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Support for parents struggling to cope with death of a child


From this week's Galway City Tribune

From this week's Galway City Tribune

Support for parents struggling to cope with death of a child Support for parents struggling to cope with death of a child

“I thought I was going insane” is how Sharon Vard describes her experience after the death of her child, Rachel, following a short illness in 2004.

It was following the death that Rachel’s parents found there were no supports available to them to help them with their grief.

“Family and friends were very good and supportive. However, as time moved on, I felt like I was stuck in ‘Groundhog Day’. Every day we woke up without her, without our life.”

Sharon (pictured) stresses how “intense and relentless” the first few years were.

“In my experience, even when you’re surrounded by family and friends there’s a huge amount of loneliness.”

She recalls that something which helped her following her bereavement was the company of parents who had also lost their child.

“For a while they were the only people I wanted the company of,” says Sharon.

She explains that for parents, it is a big help to be able to sit in a room with other bereaved mams and dads is reassuring, to know that you won’t always feel the same way you do today.

It is out of this idea that Anam Cara was born.

Translating to ‘Soul Friend’ from Irish, Anam Cara is a charity aimed at helping bereaved parents of all circumstances, whether your child passed away young or old does not matter at Anam Cara, it will always be “against the natural course of life”.

Sharon Vard, founder and services manager of Anam Cara, says that ‘Soul Friend’ is how the solidarity between bereaved parents can be best described, as they are the “only ones who have had the same challenges; [we] have the same minds”.

It was founded in 2008 and offers a wide range of services. Originally just in Dublin and Cork, Anam Cara now operate in 14 different locations across Ireland, including Galway and Mayo, where they offer face-to-face meetings.

The meetings are small and intimate; they are facilitated by a professional who is assisted by volunteer parents. Sharon says there is “no pressure” to talk at the meetings and that it can still be helpful to simply sit in solidarity with other bereaved parents. No booking is required in advance, they operate on a drop-in basis.

The Galway meetings take place in the Clayton Hotel as it is accessible via the motorway – in the hope of attracting parents not just from the city, but also the county and North Clare.

At the meetings in Galway “there is a lot of kindness and compassion” explains Sharon, and there are typically about 10-12 parents in attendance.

She is keen to emphasise that people can sometimes have an aversion to ‘support groups’ and can be under the false impression that there will be pressure to talk, or that you will be told what to do.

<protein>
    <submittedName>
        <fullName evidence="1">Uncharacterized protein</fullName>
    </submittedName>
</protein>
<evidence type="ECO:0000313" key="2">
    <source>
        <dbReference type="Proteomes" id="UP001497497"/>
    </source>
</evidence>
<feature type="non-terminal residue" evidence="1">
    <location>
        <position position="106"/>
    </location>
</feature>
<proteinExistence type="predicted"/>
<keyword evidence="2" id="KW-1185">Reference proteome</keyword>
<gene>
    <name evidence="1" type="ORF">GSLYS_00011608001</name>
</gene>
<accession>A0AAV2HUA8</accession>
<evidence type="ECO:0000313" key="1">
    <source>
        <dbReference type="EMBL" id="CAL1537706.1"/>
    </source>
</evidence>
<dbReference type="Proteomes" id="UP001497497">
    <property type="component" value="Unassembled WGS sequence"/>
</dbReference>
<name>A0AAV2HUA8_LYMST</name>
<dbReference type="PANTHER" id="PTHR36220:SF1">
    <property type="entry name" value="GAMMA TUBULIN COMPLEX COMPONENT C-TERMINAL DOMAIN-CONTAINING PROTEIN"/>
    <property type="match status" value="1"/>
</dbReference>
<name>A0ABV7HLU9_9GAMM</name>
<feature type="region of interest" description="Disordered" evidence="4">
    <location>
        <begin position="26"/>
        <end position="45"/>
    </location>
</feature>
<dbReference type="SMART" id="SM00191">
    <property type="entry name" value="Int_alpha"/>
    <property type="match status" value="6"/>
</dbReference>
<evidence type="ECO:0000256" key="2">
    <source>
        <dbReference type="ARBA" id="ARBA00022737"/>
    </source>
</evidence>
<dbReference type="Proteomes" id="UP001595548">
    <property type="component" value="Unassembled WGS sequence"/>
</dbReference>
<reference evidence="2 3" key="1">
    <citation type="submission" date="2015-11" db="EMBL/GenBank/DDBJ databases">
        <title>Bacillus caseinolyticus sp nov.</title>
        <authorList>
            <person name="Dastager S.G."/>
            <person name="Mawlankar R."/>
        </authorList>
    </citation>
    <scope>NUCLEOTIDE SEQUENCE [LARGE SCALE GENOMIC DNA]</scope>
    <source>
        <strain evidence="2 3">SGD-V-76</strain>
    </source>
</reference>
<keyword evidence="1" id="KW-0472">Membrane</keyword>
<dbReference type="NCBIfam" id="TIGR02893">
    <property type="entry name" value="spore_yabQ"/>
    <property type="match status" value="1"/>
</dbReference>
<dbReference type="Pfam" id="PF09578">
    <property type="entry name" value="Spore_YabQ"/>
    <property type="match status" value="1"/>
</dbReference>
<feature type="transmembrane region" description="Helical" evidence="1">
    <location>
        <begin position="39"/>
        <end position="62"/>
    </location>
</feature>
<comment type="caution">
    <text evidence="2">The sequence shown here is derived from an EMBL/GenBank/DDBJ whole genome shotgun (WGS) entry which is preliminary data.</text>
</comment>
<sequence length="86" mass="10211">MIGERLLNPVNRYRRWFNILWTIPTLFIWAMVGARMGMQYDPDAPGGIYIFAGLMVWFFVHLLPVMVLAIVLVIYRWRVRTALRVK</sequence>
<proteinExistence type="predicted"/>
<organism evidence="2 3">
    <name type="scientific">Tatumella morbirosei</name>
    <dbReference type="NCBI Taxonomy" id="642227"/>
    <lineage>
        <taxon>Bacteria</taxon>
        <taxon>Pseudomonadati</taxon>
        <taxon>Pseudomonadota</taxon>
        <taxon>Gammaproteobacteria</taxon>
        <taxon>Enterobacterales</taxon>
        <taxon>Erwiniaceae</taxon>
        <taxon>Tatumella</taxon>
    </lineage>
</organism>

“It’s not AA”, Anam Cara aims to “share, rather than tell at the meetings”.

At the beginning of the grieving process many parents will not find themselves able to attend in person events, says Sharon. It is for this reason that Anam Cara has a fleet of online resources. They have a two-series podcast and host many talks and information evenings online. They also provide pamphlets and can direct parents to other charities if needed.

“We’re very good at linking” says Sharon, emphasising that if applicable, Anam Cara guides parents to additional supports that specialise in different bereavements, such as Pieta. Anam Cara also hosts remembrance events, the next of which is Athlone on November 5.

Sharon notes there are obvious times – such as birthdays and anniversaries – that are particularly hard for parents.

However, there are also what she calls ‘hidden milestones’. Despite the lack of a specific date, “September’s a horrific month for bereaved parents – everyone knows where their child should be”.

“The difference with the grief of a child is that you grieve not just the past, you grieve all the future things you thought”.

These hidden milestones can be “very overwhelming”. The grief stays forever explains Sharon, and everyone grieves in a different way.

“The tendency is Ireland is that after the first anniversary people do move on, but often with a sudden death the grief doesn’t come in until a year after.”

Asked what advice she would give her past self to help her with the grieving process, Sharon says: “Find something that gives you an outlet.”

“I think I wallowed a bit, I functioned as much as I had to for my children and my husband, but I wallowed.”

An outlet she has discovered in recent years is sea swimming. Speaking of her last swim in Salthill, she says: “It was beautiful, and back home in Dublin it was raining.”

“Just do something to get yourself out of the house”, she adds, adding that she began doing night classes on anything and everything during her grieving process. One such class included an introduction to Indian Head Massage.

Anam Cara, a charity built to help grieving parents, has also helped those who built it. Ms. Vard noted that one of the most helpful things to a bereaved parent is “reaching a hand out” to a newly bereaved parent.

Sharon emphasises that it is important to honour your child’s life. “I would often say to parents ‘they died but they also lived’, and we need to honour that.”

Her personal experience has led her to one main conclusion on the grief a bereaved parent suffers.

“I can say with the hindsight of experience we do grow around our grief. We will miss our child every day for the rest of our lives, but we will grow around that grief.”

The next Galway meeting is Wednesday, October 4, at 7.15pm in the Clayton Hotel, Briarhill. For more, see

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